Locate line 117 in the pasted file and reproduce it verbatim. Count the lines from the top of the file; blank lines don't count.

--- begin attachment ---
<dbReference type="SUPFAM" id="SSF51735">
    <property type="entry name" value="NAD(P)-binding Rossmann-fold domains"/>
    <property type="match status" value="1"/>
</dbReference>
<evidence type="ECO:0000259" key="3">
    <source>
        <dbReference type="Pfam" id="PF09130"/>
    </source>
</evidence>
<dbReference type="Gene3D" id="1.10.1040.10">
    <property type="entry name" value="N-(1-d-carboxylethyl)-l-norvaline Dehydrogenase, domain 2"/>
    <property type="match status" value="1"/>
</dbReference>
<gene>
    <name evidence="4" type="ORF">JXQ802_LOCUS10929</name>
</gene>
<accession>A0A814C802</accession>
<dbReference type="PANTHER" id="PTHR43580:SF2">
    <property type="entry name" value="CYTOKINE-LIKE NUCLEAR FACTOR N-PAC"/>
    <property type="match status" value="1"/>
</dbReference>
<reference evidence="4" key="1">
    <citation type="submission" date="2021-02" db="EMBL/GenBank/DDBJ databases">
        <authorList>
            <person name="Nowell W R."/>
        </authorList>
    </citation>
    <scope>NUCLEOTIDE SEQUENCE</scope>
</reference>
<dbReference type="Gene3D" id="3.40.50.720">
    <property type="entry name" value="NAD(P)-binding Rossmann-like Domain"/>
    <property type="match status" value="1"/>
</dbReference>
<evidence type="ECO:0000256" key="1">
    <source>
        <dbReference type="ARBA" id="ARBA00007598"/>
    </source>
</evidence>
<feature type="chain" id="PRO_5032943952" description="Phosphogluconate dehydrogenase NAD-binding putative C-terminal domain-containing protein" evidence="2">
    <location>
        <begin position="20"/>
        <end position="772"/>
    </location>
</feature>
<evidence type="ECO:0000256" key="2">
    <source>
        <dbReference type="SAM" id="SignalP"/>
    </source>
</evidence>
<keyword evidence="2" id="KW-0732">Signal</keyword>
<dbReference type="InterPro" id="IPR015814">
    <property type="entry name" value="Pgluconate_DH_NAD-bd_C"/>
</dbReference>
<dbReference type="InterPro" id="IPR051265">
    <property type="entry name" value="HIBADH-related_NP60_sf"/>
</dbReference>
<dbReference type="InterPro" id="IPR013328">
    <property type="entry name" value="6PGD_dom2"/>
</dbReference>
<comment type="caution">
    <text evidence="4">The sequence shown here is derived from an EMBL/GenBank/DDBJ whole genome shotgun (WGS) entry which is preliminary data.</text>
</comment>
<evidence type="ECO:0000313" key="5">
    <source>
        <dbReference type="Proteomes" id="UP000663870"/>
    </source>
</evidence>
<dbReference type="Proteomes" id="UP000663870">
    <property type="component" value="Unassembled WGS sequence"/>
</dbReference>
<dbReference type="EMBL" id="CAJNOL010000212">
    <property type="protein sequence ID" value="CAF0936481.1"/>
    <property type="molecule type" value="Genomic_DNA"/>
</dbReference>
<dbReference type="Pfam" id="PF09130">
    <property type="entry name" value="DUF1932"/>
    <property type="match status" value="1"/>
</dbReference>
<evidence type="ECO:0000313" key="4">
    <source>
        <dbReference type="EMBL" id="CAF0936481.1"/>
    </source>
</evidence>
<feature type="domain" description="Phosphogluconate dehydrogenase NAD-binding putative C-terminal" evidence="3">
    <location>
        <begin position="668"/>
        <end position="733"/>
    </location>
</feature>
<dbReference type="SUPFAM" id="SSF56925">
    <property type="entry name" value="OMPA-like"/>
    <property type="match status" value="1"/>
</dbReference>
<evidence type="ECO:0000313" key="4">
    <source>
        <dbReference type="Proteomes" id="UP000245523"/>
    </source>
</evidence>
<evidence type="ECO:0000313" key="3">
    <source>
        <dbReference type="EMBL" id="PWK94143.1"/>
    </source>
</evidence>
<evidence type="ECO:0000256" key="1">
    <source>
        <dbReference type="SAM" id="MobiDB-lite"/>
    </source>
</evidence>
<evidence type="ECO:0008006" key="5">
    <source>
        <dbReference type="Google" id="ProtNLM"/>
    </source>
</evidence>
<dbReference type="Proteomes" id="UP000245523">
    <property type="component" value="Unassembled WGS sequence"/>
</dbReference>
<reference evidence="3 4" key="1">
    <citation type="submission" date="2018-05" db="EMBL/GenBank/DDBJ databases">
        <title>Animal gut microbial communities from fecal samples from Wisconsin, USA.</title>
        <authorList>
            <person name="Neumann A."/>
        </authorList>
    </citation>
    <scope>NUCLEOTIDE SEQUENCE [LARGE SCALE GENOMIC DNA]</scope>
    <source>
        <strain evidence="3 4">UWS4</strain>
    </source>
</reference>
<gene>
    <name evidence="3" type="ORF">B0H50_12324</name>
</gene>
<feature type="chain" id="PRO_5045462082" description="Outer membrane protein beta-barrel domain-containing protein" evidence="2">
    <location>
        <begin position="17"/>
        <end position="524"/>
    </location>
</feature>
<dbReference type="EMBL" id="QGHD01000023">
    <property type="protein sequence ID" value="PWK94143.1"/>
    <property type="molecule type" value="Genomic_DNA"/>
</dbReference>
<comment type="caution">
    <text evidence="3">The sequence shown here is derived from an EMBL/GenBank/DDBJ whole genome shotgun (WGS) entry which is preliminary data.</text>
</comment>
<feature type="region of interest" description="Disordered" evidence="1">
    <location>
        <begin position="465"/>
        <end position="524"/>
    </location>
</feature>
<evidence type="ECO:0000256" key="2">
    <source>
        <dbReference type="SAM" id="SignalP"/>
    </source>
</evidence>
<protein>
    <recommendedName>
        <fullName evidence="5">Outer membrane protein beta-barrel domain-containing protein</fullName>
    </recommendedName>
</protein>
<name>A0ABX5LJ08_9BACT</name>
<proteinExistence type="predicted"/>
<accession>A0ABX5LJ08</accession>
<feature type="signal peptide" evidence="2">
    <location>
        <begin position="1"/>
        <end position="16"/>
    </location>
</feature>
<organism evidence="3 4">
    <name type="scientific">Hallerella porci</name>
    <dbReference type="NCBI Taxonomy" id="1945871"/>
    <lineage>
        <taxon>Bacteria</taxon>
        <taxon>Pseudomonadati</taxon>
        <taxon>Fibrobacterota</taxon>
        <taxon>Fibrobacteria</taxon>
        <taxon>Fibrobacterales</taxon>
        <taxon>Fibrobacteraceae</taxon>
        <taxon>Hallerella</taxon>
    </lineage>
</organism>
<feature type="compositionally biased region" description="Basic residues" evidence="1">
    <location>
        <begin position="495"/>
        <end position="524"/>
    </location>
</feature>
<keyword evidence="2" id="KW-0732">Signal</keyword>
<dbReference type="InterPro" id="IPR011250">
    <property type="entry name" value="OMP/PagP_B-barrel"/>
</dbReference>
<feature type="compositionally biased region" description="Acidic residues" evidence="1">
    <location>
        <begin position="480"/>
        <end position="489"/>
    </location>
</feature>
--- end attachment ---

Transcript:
<reference evidence="3 4" key="1">